Traysia - Staff Retroview  

Midvale School for the Gifted
by Mike "JuMeSyn" Moehnke

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Very Easy
Less than 20 Hours
+ Very low random encounter rate
- Clunky, aged interface
- Slow, boring battles
- Cryptically tiny visuals
+ Catchy music
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   Nihon Telenet published a wide array of titles that have mostly been forgotten by gamers today. One of them is a game, developed by Riot and localized for North America by Renovation, called Traysia. Ambitious by the standards of 1992, the game hasn't aged well at all, and even when brand-new was filled with problems. It nevertheless is interesting in certain aspects, plus its short and easy nature makes experiencing the game no great trial.

   Roy is a young man in a peaceful village who wants to see more of the world before settling down with his sweetheart, the eponymous Traysia. Roy's journey finds him deciding to join several good fighters in a quest for the answer to why many people have been vanishing near a cave. One of the people who joined this quest turns out to be a nefarious fellow named Floyd who is responsible for the disappearances, and Roy follows the hunt for him through many tribulations, as his initial wish for self-discovery seems to find its expression via the righting of wrongs all over the world.

   Traysia's plot is problematic in multiple ways. A big problem is that the game gives the impression of being a painfully-edited take on a story that was meant to encompass much more territory. Huge events take place entirely offscreen and are only talked about in passing, while by the end of the game a great deal of time is supposed to have gone past, but since there is no evidence provided other than a few lines of dialogue the player will have to take the game's word for it. Attempts seem to be made to give the protagonists more complex identities than were standard at the time, but so little dialogue is uttered by them that the efforts fail. At the time it was made, Traysia's story seems to have been an ambitious attempt to combine a coming-of-age arc with a revenge scenario in a fantasy setting. It failed miserably, but the underlying idea was sound.

   Renovation's localization is a mixed bag. The raw material wasn't the strongest, but at least what makes it onscreen is comprehensible. Typos and inconsistent spellings are rampant, however, with one of the most egregious examples coming from the misspelling of Floyd's name when he is fought, though another blatant misspelling is visible every time a character goes up a level.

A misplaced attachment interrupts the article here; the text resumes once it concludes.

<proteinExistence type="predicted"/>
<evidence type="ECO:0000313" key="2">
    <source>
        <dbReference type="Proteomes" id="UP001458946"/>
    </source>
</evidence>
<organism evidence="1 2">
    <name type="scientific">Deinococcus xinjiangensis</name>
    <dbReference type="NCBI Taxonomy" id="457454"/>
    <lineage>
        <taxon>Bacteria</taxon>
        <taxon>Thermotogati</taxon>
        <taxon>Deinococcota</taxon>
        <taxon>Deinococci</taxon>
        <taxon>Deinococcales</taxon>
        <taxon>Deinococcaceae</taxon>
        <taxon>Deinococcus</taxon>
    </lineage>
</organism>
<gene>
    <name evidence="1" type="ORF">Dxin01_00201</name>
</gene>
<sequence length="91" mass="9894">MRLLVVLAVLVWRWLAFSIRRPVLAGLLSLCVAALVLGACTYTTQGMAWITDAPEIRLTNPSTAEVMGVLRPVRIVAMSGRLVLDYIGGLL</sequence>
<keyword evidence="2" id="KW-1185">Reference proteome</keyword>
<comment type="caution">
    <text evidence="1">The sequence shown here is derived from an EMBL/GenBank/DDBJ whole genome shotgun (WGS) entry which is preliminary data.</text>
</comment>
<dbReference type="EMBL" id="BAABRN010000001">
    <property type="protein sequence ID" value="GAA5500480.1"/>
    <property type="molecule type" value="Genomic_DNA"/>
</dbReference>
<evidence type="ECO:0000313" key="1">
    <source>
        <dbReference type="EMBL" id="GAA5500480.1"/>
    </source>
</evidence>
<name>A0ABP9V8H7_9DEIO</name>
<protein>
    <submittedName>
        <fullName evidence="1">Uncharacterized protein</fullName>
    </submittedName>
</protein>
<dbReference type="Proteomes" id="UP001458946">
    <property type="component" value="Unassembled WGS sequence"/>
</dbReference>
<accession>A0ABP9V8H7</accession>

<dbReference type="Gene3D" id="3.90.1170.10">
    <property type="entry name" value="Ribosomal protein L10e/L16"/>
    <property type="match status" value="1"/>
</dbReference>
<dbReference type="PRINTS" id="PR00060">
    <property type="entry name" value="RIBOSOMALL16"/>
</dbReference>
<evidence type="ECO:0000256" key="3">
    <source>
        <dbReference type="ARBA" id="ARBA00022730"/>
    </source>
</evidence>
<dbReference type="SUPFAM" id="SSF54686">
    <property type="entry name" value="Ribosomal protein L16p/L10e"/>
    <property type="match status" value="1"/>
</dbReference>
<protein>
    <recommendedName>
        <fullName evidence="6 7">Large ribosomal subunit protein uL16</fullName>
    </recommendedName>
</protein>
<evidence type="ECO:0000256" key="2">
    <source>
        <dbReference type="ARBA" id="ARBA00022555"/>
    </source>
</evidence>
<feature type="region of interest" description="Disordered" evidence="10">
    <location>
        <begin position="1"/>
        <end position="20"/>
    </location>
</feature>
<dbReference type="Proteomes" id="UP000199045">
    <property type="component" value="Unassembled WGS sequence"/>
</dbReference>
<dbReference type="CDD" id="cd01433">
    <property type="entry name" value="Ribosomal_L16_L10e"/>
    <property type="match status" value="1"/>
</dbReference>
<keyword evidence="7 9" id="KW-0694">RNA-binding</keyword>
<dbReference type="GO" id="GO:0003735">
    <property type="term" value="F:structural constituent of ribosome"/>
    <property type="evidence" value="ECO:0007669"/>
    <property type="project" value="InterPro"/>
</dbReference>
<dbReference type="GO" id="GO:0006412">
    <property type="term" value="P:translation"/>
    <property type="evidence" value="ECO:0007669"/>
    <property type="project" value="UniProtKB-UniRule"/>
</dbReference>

Here Here's hoping you like moving that little target box manually, because it has to be done every time.

   Traysia's combat system also seems to have been overly ambitious for the time, which makes it far more interesting to contemplate abstractly than to use. The goal seems to have been a more tactically-oriented version of the standard random battle, in which characters need to move around the map after mobile opponents, which bears comparison with Lunar: The Silver Star only as an example of a contemporary of Traysia that did this much better. The unfortunate result is a time-consuming affair that becomes boring almost immediately. All participants in a battle do need to orient themselves properly, and movement does take place on a single screen where combatants need to be next to each other in order to hit. Doing this is already somewhat tedious because the cursor that determines a target does not scroll when the D-pad is held in a direction, forcing the player to press it multiple times until a target is reached. Once blows are being exchanged, the player must nevertheless select targets anew after every turn, and this makes an already time-consuming business even slower. It behooves the player not to change targets unless absolutely necessary, for characters are remarkably stupid and will almost invariably dogpile onto each other instead of proceeding one extra space to the enemy's location.